Upon the invitation to develop a new project for the Octagon, Dalton Paula (Brasília, 1982) carried out research on cotton planting and its economics, as well as its cultural and medicinal importance in the United States and Brazil. Traveling along the Mississippi (Louisiana) and Itapecuru (Maranhão) rivers, Dalton accessed several layers of the history of the cotton trade's rise and abandonment, the exploitation of enslaved workers on the respective farms and the failure of an entire industry in the riverside and coastal regions at the end of the 19th century. Today Brazil is the world leader in the production of sustainable cotton, mainly from the state of Goiás, where the artist resides.
The installation consists of eight sets of popular wooden and leather stools, grouped and decorated as improvised altars on which several bottles, jugs and barrels, covered in cotton canvas, are laid. On these objects, images and motifs that evoke complex stories of the “cotton road” are painted. Among them, we find views of landscapes marked by the cultivation and processing of the so-called “white gold”, views of large warehouses and ships, of processing tools and machines, of invisible bodies, of objects and acts of political and spiritual resistance. In both Brazil and the United States, knowledge about the therapeutic properties of cotton was maintained in quilombos and Afro-descendant communities, and it was in these very spaces that diverse and unique cultural movements were born.
In Rota do Algodão (Cotton Road), Dalton Paula creates a synthesis of elements found, resignified and transformed into three-dimensional paintings. The stool is a central object in African-based religions, as is the arrangement of bottles of different scales and shapes. Their coating also makes reference to the moorings in the Vodum culture. Dalton describes his artistic production as an “archaeological document, seeking a cure for so many symbolic deaths within power struggles”.
– Jochen Volz, General Director, Pinacoteca de São Paulo
The installation comprises eight altars composed of sets of stools that are very common in the rural daily life of the Brazilian Midwest. In different sizes, the stools are wrapped in a white cotton fabric with various embroidery, laces, friezes, shades, transparencies, and opacities. The images the artist collects in his research appear, painted on oil, on bottles and pots covered with white fabric, and placed on top of the stools. Formally, the painting explores white on white, maintaining the symbolic and pictorial aspect of the materiality that permeates the work. Exhibition view credits Isabella Matheus, bottles photo credits Paulo Rezende.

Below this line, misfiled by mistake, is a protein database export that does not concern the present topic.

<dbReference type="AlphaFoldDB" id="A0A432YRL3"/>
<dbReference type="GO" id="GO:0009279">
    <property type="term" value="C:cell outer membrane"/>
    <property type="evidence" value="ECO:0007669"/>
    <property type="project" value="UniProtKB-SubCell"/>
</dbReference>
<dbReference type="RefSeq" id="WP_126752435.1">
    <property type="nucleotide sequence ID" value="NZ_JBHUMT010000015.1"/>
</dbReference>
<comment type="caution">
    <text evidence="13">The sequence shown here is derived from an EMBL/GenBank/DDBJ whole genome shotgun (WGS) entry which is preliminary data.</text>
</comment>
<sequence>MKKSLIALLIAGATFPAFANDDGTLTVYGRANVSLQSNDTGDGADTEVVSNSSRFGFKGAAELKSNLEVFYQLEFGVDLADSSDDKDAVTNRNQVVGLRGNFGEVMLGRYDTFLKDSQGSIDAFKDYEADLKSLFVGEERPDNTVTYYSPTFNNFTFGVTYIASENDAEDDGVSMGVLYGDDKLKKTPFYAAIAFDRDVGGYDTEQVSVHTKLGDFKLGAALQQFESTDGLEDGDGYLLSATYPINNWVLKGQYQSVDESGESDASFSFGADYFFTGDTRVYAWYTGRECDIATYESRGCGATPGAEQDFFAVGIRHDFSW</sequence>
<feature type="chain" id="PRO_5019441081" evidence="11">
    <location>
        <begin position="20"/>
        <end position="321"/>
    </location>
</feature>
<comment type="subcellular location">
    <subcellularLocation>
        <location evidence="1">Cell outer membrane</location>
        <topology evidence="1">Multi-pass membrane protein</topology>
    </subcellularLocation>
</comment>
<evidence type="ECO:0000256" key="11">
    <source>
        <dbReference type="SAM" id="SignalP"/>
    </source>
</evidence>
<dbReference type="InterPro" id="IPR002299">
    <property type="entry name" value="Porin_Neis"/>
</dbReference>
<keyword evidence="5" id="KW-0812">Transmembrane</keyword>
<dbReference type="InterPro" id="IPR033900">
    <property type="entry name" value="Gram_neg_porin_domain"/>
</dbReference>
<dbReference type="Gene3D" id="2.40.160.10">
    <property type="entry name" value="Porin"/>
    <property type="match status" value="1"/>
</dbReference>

Dalton Paula (Brasília, 1982) works with painting, drawing, video, performance, and installation. The central subject of his research is the black body in diaspora, its rites, rituals and stories. In Rota do Algodão, Dalton unfolds his investigation of the Black Atlantic and its rich symbolic language, as his third major project after the one that gave rise to the work Rota do Tabaco (Tobacco Road) (2016) and the research on the “gold road”, that resulted in the works Bamburrô (2019) and “O Anhanguera” (2019). His work integrates important collections such as that of the Museum of Modern Art (MoMA), New York City; Pinacoteca de São Paulo, and Museu de Arte de São Paulo (MASP). Selected group shows: Afro-Atlantic Histories, National Gallery of Art (Washington D.C., 2022), Museum of Fine Arts (Houston, 2021), Los Angeles County Museum of Art (2021), Dallas Museum of Art (2021), Museu de Arte de São Paulo (2018), curated by Adriano Pedrosa, Ayrson Heráclito, Hélio Menezes, Lilia Moritz Schwarcz, and Tomás Toledo; Change Is Modern, Fall Reveal, Museum of Modern Art (New York City, 2021); 36th Panorama da Arte Brasileira: Sertão, Museu de Arte Moderna (São Paulo, 2019), curated by Júlia Rebouças; the New Museum Triennale: Songs for Sabotage (New York, 2018), curated by Gary Carrion-Murayari and Alex Gartenfeld; 32nd Bienal de São Paulo: Live Uncertainty (2016), curated by Jochen Volz. Selected solo shows: Dalton Paula: Retratos brasileiros, Museu de Arte de São Paulo (2022), curated by Adriano Pedrosa, Glaucea Helena de Britto and Lilia Moritz Schwarcz; Dalton Paula: A Kidnapper of Souls, Alexander and Bonin Gallery (New York City, 2020); Dalton Paula: entre a prosa e a poesia, Sé galeria (São Paulo, 2019). Dalton holds a B.A. in visual arts from Universidade Federal de Goiás (UFG). He lives and works in Goiânia, Brazil.